New Mexico School for the Deaf
Factor 3 Program Highlight
Developed by Joanne B. Corwin, Director, Early Intervention and Involvement Department, Deaf Mentor Program
The New Mexico School for the Deaf (NMSD) started a statewide early intervention program (one of the first in the country) in 1981, long before early intervention was entitled under the Individuals with Disabilities Education Act. The Parent Infant Child Program (PIC) and the Deaf Mentor Program (DMP) now both fall under the Early Intervention Programs at NMSD. While this division is equipped to serve families whose children are deaf or hard of hearing through 6 years of age, most of the referrals are for children under the age of 18 months. The Early Intervention Programs work proactively to maintain a positive working relationship with New Mexico's State Part C providers, the EHDI system, pediatricians, and audiologists related to the efficacy and benefit of the services and supports offered through NMSD's early intervention programs.
To demonstrate the benefits of NMSD's early intervention programs, developmental data is kept on each child and, with parent permission, shared with referral agents. The program has learned that documentation of child progress is essential to demonstrating the benefits of the early intervention programs and services, especially related to documenting the benefit of American Sign Language (ASL) as a support to developing a child's linguistic competence. Without this documentation, it would be difficult to provide the evidence to show the benefits of approaches inclusive of ASL.
There are two favorite quotes of NMSD's Early Intervention Programs. One is from a deaf professor who said, "Deafness is not about hearing, but about communication" (Ogden, 1996). The other is from Dr. Laura-Ann Petitto, a neuro-linguistic researcher in the Brain and Language Laboratory in the Science of Learning Center for Visual Language and Visual Learning (VL2) at Gallaudet University, who said, "The human brain does not discriminate between the hands and the tongue. People discriminate, but not our biological human brain" (Gallaudet Today, Spring 2012, p. 17). These quotes support the program's evidence-based philosophy that deaf children, like all children, need early, consistent, and ongoing exposure to language that is accessible. As evidence and experience shows, for many children who are deaf or hard of hearing and have limited quality access to spoken language, ASL can be beneficial in facilitating linguistic competence.
For families to develop the skills necessary to facilitate their child's development of ASL, it is beneficial for them to have exposure to, and interaction with, native users of ASL. NMSD has found that this will facilitate development of family competency in ASL so they can effectively promote their child's linguistic development and hence support their typical brain development. To this end, sign language programming at NMSD aspires to create a community of fluent language users around the child, guided by native language users.
Deaf Mentor Program
"Our deaf mentor helps me be able to communicate with, and therefore parent, my child. There is no greater gift that I could receive as a dad." ~ Father receiving DMP services, 2015
The Early Intervention and Involvement Department of NMSD houses two nationally recognized programs: the PIC and the DMP. Established in 1995, the DMP initially provided services to only 17 families with four part-time providers. The DMP now has 16 deaf mentors and provides early intervention services throughout the state of New Mexico to nearly 250 children who are deaf or hard of hearing, age birth to 6, and their families. All services are free of cost and occur in the young child's most natural learning environment--at home and in the community. Home visits occur weekly from each program at a time that best suits the family. Services are individually tailored through state and federally regulated practices to meet each child and family's strengths and needs.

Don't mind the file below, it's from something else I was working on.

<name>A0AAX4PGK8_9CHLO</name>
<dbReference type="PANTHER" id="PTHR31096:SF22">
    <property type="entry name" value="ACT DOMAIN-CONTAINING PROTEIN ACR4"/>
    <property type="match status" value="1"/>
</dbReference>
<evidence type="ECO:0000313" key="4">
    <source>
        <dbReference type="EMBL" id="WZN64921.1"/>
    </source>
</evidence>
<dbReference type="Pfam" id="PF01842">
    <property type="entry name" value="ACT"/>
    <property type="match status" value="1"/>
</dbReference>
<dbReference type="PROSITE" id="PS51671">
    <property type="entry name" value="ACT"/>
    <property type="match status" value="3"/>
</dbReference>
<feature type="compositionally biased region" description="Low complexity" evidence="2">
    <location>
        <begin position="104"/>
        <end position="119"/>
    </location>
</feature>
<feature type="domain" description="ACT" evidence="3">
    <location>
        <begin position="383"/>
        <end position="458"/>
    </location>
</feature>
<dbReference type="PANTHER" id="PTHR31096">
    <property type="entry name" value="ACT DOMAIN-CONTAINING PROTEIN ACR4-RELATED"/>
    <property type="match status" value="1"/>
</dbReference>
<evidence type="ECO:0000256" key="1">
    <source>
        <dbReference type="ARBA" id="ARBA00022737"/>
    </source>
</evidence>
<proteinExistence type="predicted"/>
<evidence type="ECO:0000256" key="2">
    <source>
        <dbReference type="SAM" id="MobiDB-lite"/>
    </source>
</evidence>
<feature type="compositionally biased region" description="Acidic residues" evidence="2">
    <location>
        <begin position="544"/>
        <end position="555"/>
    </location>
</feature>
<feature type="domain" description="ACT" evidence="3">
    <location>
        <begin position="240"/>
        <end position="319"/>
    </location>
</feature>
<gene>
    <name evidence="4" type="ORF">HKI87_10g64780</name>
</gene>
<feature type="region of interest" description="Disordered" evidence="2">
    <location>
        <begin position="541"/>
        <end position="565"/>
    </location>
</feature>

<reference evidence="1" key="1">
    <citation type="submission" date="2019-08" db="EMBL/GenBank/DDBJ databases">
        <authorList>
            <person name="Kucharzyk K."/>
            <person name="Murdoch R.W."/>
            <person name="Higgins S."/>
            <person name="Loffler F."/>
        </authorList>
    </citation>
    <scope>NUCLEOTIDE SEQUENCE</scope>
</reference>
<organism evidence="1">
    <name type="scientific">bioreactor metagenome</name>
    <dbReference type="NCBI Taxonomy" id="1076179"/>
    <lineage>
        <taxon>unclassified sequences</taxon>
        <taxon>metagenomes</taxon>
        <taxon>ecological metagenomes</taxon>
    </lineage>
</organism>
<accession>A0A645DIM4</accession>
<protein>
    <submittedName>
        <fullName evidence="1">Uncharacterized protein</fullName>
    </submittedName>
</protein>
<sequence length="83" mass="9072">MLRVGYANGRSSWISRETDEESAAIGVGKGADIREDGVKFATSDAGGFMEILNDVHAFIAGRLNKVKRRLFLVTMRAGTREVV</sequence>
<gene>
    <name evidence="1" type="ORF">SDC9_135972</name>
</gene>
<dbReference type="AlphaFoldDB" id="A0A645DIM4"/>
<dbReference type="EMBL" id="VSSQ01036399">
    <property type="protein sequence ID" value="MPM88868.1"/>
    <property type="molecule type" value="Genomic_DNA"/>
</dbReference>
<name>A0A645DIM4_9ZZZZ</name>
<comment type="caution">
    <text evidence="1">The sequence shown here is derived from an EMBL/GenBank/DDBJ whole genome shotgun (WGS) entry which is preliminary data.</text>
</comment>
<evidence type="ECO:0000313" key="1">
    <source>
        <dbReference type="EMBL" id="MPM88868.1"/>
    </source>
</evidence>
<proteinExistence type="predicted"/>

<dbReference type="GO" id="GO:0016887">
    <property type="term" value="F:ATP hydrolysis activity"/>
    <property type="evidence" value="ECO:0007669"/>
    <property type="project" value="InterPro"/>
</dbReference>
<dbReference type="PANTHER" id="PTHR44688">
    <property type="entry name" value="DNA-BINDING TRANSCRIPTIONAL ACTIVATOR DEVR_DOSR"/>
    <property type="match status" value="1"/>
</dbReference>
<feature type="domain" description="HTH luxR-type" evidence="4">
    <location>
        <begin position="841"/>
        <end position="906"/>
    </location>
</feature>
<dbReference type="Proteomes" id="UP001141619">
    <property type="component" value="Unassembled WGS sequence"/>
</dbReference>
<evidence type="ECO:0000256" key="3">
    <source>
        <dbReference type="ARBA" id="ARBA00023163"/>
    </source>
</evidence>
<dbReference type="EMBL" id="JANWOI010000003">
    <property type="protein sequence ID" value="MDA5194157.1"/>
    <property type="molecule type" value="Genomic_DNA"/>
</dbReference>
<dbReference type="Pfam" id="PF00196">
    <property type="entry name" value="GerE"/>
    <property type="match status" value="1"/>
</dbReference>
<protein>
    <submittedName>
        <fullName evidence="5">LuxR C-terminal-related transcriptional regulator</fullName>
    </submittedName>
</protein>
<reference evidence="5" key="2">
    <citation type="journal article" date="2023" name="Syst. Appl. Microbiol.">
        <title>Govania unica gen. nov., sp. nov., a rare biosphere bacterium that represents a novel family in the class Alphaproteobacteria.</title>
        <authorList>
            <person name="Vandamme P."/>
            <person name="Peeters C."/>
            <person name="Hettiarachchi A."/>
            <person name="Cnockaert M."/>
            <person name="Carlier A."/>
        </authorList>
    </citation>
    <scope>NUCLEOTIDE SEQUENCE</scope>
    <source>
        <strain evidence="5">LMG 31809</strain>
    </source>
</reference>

The DMP facilitates the understanding that with early and ongoing access to language, being deaf is a difference not a disability. Most parents who have a deaf or hard of hearing child have never even met a deaf person other than their own baby. They are filled with questions. By simply introducing a parent to a deaf mentor, many of the anxieties that parents have can be drastically reduced. Deaf mentors are also state-certified developmental specialists. The services they provide work in tandem with the PIC services that a family receives, focusing on such areas as Deaf culture, literacy, positive self-identity, and acquisition of ASL.
Strengths and Challenges
The DMP is a highly valued and integral part of the state's Part C and EHDI systems. In fact, deaf mentor services are accepted as "Entitled Developmental Instruction" on the Individualized Family Service Plan in New Mexico. New Mexico appears to be the only state thus far where Part C has recognized these services as "entitled." This allows NMSD to bill Medicaid for deaf mentor services. NMSD also has a Memorandum of Understanding (MOU) with the state's Department of Health. Other states have replicated the MOU that NMSD has as a way to secure funding for their programs. If your state would like assistance in the MOU process, please feel free to contact us.
Capacity is an ongoing challenge. In order to provide developmental instruction under Part C, deaf mentors must have at least a bachelor's degree in a field related to deaf education and parent-infant education. They also must be willing to live in rural, isolated areas of the state. Professionals with these credentials are in high demand around the country, and recruiting them is difficult.
For more information about the DMP, visit www.nmsd.k12.nm.us/statewide_services/early_intervention_programs/deaf_mentor_program__dm_/.